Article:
It was after that service that God revealed a bigger vision to the pastor. Woodie had a strong relationship with pastors from two predominantly African-American churches in Glasgow – First Baptist Church and Harlow’s Chapel.
“We approached them and they were excited,” he said. “We’ve been working the past few years on being very intentional, not just having services once in a while (with each other) but having a unified heart with the core being of gospel sharing.”
Woodie said it wasn’t about racial reconciliation, although roundtables about those issues have sprung up through this partnership. It was about being “united under the cross. That’s where we wanted our heartbeat,” he said.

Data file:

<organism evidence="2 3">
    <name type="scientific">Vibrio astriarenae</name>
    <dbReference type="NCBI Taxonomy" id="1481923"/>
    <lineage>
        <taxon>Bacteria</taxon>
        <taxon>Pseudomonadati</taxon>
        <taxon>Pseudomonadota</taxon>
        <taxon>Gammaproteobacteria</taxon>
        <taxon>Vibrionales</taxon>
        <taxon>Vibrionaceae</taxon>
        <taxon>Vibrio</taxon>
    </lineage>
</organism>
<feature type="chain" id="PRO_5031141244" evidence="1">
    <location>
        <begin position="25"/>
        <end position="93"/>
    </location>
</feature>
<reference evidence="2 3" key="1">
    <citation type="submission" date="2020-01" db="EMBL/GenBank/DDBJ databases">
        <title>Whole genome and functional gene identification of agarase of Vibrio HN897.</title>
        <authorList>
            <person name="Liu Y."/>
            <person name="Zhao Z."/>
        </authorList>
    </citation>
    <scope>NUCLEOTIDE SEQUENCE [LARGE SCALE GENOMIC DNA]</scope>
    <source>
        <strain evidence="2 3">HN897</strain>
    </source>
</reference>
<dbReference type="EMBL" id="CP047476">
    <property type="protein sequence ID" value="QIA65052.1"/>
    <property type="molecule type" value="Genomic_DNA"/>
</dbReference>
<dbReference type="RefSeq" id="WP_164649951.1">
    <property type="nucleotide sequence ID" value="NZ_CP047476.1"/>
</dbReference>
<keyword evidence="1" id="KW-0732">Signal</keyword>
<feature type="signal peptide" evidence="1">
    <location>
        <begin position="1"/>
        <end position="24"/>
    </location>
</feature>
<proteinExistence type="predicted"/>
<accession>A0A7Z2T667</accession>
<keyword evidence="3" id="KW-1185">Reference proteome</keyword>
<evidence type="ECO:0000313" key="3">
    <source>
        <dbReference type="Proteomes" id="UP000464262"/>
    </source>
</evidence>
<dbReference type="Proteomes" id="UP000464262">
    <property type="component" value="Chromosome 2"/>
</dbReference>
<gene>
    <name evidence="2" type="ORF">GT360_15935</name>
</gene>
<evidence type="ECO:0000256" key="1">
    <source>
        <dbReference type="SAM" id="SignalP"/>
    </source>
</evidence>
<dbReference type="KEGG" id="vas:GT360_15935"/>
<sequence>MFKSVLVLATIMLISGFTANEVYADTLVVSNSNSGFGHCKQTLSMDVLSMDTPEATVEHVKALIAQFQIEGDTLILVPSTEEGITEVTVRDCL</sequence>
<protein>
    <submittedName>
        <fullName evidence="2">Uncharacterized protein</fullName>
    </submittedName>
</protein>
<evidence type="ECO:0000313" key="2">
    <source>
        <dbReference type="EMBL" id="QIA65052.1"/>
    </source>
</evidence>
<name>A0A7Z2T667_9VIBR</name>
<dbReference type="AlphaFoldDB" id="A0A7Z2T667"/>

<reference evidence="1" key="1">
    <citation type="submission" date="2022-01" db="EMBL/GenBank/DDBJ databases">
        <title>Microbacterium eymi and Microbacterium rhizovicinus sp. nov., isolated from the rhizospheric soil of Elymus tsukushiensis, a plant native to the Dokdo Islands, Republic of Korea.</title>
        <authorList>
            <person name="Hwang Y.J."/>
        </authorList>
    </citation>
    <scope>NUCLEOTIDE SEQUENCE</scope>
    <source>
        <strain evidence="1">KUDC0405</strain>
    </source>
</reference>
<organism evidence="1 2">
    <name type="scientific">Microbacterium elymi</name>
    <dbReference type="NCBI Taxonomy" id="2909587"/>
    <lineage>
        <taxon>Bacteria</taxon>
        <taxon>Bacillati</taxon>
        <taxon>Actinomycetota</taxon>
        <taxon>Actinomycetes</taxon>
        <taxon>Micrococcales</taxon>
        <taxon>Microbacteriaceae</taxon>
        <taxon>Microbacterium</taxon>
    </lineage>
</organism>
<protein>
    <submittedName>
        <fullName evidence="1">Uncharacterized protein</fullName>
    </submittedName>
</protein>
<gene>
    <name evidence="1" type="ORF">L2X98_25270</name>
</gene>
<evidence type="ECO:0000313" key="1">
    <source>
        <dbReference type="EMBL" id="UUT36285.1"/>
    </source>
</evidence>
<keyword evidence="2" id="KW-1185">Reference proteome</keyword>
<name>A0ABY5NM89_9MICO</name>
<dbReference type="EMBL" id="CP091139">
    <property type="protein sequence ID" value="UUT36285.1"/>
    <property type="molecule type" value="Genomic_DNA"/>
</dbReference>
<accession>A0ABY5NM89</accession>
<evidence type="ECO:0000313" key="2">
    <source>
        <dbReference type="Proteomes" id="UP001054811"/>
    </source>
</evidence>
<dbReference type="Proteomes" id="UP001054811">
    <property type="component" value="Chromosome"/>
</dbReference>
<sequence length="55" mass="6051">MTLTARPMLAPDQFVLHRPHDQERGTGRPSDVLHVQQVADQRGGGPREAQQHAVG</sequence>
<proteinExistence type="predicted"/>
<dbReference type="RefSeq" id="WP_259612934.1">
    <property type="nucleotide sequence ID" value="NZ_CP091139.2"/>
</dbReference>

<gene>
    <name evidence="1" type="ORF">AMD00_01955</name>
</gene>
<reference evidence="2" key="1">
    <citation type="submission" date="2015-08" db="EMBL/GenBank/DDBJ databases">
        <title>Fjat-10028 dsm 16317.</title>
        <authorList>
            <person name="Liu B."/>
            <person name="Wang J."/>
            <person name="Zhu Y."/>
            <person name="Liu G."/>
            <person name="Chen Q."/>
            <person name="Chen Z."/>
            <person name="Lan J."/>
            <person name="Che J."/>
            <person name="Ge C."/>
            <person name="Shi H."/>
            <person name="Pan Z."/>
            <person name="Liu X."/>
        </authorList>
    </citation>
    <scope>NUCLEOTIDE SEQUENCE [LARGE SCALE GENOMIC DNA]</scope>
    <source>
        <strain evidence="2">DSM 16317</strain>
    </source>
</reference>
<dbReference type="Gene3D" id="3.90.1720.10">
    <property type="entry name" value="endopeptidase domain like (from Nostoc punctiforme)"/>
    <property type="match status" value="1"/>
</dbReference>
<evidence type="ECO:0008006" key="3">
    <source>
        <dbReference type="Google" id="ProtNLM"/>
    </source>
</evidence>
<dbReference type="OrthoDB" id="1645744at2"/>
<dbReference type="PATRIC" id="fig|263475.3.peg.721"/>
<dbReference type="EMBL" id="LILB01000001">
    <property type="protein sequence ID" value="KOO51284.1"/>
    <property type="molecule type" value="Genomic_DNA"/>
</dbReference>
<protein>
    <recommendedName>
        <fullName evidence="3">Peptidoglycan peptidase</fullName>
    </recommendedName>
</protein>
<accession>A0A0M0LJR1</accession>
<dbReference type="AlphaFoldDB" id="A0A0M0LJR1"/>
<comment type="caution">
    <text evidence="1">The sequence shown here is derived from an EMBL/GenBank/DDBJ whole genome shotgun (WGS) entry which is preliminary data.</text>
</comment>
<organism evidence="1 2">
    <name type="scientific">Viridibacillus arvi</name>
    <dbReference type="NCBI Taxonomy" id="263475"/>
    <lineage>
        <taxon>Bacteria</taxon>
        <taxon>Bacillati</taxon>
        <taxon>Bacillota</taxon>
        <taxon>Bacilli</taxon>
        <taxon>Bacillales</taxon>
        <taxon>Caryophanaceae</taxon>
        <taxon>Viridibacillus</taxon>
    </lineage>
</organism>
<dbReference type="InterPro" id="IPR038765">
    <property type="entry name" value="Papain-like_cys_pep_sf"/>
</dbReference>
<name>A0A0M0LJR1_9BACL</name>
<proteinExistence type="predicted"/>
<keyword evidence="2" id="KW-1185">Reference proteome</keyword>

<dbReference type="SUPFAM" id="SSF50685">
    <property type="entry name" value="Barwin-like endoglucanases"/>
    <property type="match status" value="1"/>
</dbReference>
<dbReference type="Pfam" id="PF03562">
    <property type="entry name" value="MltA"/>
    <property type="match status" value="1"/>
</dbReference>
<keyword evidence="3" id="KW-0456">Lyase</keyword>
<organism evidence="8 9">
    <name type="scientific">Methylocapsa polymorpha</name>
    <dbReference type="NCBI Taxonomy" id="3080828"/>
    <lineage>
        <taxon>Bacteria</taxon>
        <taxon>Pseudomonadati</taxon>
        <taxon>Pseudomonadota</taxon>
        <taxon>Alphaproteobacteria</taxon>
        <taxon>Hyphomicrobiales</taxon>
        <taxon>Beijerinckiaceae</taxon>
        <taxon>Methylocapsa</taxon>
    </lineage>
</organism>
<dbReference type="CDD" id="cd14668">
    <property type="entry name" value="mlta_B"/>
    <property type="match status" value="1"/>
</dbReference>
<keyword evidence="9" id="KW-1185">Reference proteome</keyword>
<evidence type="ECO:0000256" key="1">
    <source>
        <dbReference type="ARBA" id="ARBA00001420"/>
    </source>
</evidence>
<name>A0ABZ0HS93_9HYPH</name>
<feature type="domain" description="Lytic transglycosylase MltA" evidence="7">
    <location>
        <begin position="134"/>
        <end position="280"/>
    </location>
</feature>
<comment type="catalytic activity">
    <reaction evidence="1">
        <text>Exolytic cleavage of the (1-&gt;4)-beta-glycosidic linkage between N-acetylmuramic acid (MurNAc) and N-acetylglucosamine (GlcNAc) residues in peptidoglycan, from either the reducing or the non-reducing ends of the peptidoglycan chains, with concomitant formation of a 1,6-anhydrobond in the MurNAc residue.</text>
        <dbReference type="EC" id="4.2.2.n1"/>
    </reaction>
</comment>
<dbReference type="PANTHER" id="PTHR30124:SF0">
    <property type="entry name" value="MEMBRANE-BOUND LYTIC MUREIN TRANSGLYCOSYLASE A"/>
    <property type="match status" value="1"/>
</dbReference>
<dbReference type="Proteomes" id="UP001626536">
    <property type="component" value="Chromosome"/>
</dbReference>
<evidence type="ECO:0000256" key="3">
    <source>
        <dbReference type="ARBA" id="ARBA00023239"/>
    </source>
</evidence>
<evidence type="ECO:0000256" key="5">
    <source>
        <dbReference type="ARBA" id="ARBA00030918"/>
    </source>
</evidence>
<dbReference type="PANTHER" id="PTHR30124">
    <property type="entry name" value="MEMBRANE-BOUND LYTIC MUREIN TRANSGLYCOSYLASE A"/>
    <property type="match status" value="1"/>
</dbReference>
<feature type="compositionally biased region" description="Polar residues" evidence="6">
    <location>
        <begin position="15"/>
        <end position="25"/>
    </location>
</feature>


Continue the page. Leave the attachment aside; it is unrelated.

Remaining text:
Woodie, First Baptist Church Pastor Michael Rice, Harlow’s Chapel Baptist Pastor W. Keith Rowlett and Immanuel Pastor Jeremy Atwood have become much more than pastors from the same area. They have forged friendships and relationships that are ironclad. The goal is the same: Spread the gospel.
“It’s a genuine fellowship of pastors,” Woodie said. “We dream about what God may do through this fellowship.”
What God has already done the past two Easters is bring churches with different cultural and ethnic backgrounds under the same roof with the same goal of reaching a lost community – and world – with the gospel.
On Sunday nearly 1,200 gathered at Barren County High School gymnasium in an Easter service full of the gospel message. The congregations from the four churches worshipped and prayed together, they sang together. Nobody was introduced as being from a particular church, because it wasn’t important. The choirs and praise teams were a combination of the four churches and each pastor spoke. It was a day of high praise for a resurrected Christ.